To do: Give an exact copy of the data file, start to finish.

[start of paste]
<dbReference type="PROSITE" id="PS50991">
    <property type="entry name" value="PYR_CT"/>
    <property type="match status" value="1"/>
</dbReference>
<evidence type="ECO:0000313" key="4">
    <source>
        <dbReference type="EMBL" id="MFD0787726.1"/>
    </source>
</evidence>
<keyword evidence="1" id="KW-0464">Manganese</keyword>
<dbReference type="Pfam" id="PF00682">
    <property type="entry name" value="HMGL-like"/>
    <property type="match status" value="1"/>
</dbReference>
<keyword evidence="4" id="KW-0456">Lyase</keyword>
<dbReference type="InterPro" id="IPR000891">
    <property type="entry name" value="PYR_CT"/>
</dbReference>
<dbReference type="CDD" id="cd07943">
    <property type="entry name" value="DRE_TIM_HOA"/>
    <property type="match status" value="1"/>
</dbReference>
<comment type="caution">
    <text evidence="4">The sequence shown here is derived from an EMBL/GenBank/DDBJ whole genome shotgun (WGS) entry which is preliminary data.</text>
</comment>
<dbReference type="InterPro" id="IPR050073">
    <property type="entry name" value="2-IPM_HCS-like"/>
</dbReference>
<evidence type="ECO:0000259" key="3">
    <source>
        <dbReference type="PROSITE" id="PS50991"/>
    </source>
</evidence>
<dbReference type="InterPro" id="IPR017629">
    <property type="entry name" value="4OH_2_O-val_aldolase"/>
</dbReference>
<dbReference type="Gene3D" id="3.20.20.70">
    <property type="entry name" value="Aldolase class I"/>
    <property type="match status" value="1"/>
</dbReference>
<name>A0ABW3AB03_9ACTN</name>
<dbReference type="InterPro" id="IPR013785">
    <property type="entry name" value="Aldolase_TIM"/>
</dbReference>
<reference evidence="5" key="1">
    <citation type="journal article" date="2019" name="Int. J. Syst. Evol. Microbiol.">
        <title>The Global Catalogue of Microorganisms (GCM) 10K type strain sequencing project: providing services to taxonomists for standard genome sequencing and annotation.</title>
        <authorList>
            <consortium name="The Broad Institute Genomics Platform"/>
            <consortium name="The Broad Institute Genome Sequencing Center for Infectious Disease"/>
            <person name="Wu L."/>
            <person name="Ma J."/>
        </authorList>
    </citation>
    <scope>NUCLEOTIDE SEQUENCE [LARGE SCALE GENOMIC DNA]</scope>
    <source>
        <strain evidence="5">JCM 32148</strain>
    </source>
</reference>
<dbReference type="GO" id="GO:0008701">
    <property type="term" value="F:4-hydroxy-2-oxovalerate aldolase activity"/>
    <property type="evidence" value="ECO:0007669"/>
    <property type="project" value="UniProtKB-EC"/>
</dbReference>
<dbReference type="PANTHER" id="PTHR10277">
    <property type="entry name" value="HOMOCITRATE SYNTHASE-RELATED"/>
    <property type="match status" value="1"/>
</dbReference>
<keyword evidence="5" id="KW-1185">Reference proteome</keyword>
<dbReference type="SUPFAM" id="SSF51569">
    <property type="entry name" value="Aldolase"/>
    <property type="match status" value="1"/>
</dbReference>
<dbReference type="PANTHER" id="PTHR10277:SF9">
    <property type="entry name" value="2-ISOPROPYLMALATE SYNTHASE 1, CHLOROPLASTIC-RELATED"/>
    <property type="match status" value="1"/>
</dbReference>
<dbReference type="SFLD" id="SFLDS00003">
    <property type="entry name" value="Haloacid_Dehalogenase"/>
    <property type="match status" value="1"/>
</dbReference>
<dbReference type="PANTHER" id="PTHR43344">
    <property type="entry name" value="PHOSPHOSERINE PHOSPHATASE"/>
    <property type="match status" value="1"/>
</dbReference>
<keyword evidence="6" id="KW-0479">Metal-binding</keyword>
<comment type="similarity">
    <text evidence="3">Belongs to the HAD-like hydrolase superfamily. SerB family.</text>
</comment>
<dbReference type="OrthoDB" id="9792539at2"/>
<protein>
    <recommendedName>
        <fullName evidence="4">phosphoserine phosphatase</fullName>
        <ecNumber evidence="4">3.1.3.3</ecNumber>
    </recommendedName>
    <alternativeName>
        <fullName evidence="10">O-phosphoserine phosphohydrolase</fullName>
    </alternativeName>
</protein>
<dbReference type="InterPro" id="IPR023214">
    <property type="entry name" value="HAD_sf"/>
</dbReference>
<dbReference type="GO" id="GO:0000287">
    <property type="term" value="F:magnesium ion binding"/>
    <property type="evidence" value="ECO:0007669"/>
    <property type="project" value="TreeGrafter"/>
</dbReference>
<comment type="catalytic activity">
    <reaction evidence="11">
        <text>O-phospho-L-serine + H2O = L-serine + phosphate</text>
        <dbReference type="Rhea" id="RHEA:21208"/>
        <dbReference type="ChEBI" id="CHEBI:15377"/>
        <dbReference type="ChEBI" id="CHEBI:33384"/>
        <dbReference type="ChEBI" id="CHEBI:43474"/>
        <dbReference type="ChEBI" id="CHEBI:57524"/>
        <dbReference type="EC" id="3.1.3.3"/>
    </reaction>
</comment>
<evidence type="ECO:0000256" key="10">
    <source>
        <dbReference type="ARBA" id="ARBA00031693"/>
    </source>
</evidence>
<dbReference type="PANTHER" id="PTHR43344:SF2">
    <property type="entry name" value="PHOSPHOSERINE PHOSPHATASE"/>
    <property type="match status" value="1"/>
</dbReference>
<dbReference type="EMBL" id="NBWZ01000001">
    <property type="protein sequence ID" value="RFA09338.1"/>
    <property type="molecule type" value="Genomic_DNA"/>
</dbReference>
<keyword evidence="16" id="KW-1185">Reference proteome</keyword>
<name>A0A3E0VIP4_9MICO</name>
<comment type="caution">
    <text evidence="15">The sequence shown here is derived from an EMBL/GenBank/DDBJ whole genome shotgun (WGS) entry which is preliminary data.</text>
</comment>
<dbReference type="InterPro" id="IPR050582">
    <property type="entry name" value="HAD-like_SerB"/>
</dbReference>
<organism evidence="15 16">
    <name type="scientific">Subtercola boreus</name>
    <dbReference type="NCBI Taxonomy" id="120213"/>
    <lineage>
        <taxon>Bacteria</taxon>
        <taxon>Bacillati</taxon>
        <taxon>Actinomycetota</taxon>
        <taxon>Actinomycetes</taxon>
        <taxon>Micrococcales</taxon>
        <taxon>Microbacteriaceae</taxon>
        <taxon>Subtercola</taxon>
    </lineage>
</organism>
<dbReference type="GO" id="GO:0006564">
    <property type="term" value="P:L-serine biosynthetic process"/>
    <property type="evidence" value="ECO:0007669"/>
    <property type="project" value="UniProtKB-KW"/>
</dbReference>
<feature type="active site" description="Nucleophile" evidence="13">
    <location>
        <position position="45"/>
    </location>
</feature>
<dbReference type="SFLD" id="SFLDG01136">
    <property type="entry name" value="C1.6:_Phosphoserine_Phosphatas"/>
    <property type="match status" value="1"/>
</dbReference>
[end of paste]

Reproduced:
<dbReference type="PROSITE" id="PS50991">
    <property type="entry name" value="PYR_CT"/>
    <property type="match status" value="1"/>
</dbReference>
<evidence type="ECO:0000313" key="4">
    <source>
        <dbReference type="EMBL" id="MFD0787726.1"/>
    </source>
</evidence>
<keyword evidence="1" id="KW-0464">Manganese</keyword>
<dbReference type="Pfam" id="PF00682">
    <property type="entry name" value="HMGL-like"/>
    <property type="match status" value="1"/>
</dbReference>
<keyword evidence="4" id="KW-0456">Lyase</keyword>
<dbReference type="InterPro" id="IPR000891">
    <property type="entry name" value="PYR_CT"/>
</dbReference>
<dbReference type="CDD" id="cd07943">
    <property type="entry name" value="DRE_TIM_HOA"/>
    <property type="match status" value="1"/>
</dbReference>
<comment type="caution">
    <text evidence="4">The sequence shown here is derived from an EMBL/GenBank/DDBJ whole genome shotgun (WGS) entry which is preliminary data.</text>
</comment>
<dbReference type="InterPro" id="IPR050073">
    <property type="entry name" value="2-IPM_HCS-like"/>
</dbReference>
<evidence type="ECO:0000259" key="3">
    <source>
        <dbReference type="PROSITE" id="PS50991"/>
    </source>
</evidence>
<dbReference type="InterPro" id="IPR017629">
    <property type="entry name" value="4OH_2_O-val_aldolase"/>
</dbReference>
<dbReference type="Gene3D" id="3.20.20.70">
    <property type="entry name" value="Aldolase class I"/>
    <property type="match status" value="1"/>
</dbReference>
<name>A0ABW3AB03_9ACTN</name>
<dbReference type="InterPro" id="IPR013785">
    <property type="entry name" value="Aldolase_TIM"/>
</dbReference>
<reference evidence="5" key="1">
    <citation type="journal article" date="2019" name="Int. J. Syst. Evol. Microbiol.">
        <title>The Global Catalogue of Microorganisms (GCM) 10K type strain sequencing project: providing services to taxonomists for standard genome sequencing and annotation.</title>
        <authorList>
            <consortium name="The Broad Institute Genomics Platform"/>
            <consortium name="The Broad Institute Genome Sequencing Center for Infectious Disease"/>
            <person name="Wu L."/>
            <person name="Ma J."/>
        </authorList>
    </citation>
    <scope>NUCLEOTIDE SEQUENCE [LARGE SCALE GENOMIC DNA]</scope>
    <source>
        <strain evidence="5">JCM 32148</strain>
    </source>
</reference>
<dbReference type="GO" id="GO:0008701">
    <property type="term" value="F:4-hydroxy-2-oxovalerate aldolase activity"/>
    <property type="evidence" value="ECO:0007669"/>
    <property type="project" value="UniProtKB-EC"/>
</dbReference>
<dbReference type="PANTHER" id="PTHR10277">
    <property type="entry name" value="HOMOCITRATE SYNTHASE-RELATED"/>
    <property type="match status" value="1"/>
</dbReference>
<keyword evidence="5" id="KW-1185">Reference proteome</keyword>
<dbReference type="SUPFAM" id="SSF51569">
    <property type="entry name" value="Aldolase"/>
    <property type="match status" value="1"/>
</dbReference>
<dbReference type="PANTHER" id="PTHR10277:SF9">
    <property type="entry name" value="2-ISOPROPYLMALATE SYNTHASE 1, CHLOROPLASTIC-RELATED"/>
    <property type="match status" value="1"/>
</dbReference>
<dbReference type="SFLD" id="SFLDS00003">
    <property type="entry name" value="Haloacid_Dehalogenase"/>
    <property type="match status" value="1"/>
</dbReference>
<dbReference type="PANTHER" id="PTHR43344">
    <property type="entry name" value="PHOSPHOSERINE PHOSPHATASE"/>
    <property type="match status" value="1"/>
</dbReference>
<keyword evidence="6" id="KW-0479">Metal-binding</keyword>
<comment type="similarity">
    <text evidence="3">Belongs to the HAD-like hydrolase superfamily. SerB family.</text>
</comment>
<dbReference type="OrthoDB" id="9792539at2"/>
<protein>
    <recommendedName>
        <fullName evidence="4">phosphoserine phosphatase</fullName>
        <ecNumber evidence="4">3.1.3.3</ecNumber>
    </recommendedName>
    <alternativeName>
        <fullName evidence="10">O-phosphoserine phosphohydrolase</fullName>
    </alternativeName>
</protein>
<dbReference type="InterPro" id="IPR023214">
    <property type="entry name" value="HAD_sf"/>
</dbReference>
<dbReference type="GO" id="GO:0000287">
    <property type="term" value="F:magnesium ion binding"/>
    <property type="evidence" value="ECO:0007669"/>
    <property type="project" value="TreeGrafter"/>
</dbReference>
<comment type="catalytic activity">
    <reaction evidence="11">
        <text>O-phospho-L-serine + H2O = L-serine + phosphate</text>
        <dbReference type="Rhea" id="RHEA:21208"/>
        <dbReference type="ChEBI" id="CHEBI:15377"/>
        <dbReference type="ChEBI" id="CHEBI:33384"/>
        <dbReference type="ChEBI" id="CHEBI:43474"/>
        <dbReference type="ChEBI" id="CHEBI:57524"/>
        <dbReference type="EC" id="3.1.3.3"/>
    </reaction>
</comment>
<evidence type="ECO:0000256" key="10">
    <source>
        <dbReference type="ARBA" id="ARBA00031693"/>
    </source>
</evidence>
<dbReference type="PANTHER" id="PTHR43344:SF2">
    <property type="entry name" value="PHOSPHOSERINE PHOSPHATASE"/>
    <property type="match status" value="1"/>
</dbReference>
<dbReference type="EMBL" id="NBWZ01000001">
    <property type="protein sequence ID" value="RFA09338.1"/>
    <property type="molecule type" value="Genomic_DNA"/>
</dbReference>
<keyword evidence="16" id="KW-1185">Reference proteome</keyword>
<name>A0A3E0VIP4_9MICO</name>
<comment type="caution">
    <text evidence="15">The sequence shown here is derived from an EMBL/GenBank/DDBJ whole genome shotgun (WGS) entry which is preliminary data.</text>
</comment>
<dbReference type="InterPro" id="IPR050582">
    <property type="entry name" value="HAD-like_SerB"/>
</dbReference>
<organism evidence="15 16">
    <name type="scientific">Subtercola boreus</name>
    <dbReference type="NCBI Taxonomy" id="120213"/>
    <lineage>
        <taxon>Bacteria</taxon>
        <taxon>Bacillati</taxon>
        <taxon>Actinomycetota</taxon>
        <taxon>Actinomycetes</taxon>
        <taxon>Micrococcales</taxon>
        <taxon>Microbacteriaceae</taxon>
        <taxon>Subtercola</taxon>
    </lineage>
</organism>
<dbReference type="GO" id="GO:0006564">
    <property type="term" value="P:L-serine biosynthetic process"/>
    <property type="evidence" value="ECO:0007669"/>
    <property type="project" value="UniProtKB-KW"/>
</dbReference>
<feature type="active site" description="Nucleophile" evidence="13">
    <location>
        <position position="45"/>
    </location>
</feature>
<dbReference type="SFLD" id="SFLDG01136">
    <property type="entry name" value="C1.6:_Phosphoserine_Phosphatas"/>
    <property type="match status" value="1"/>
</dbReference>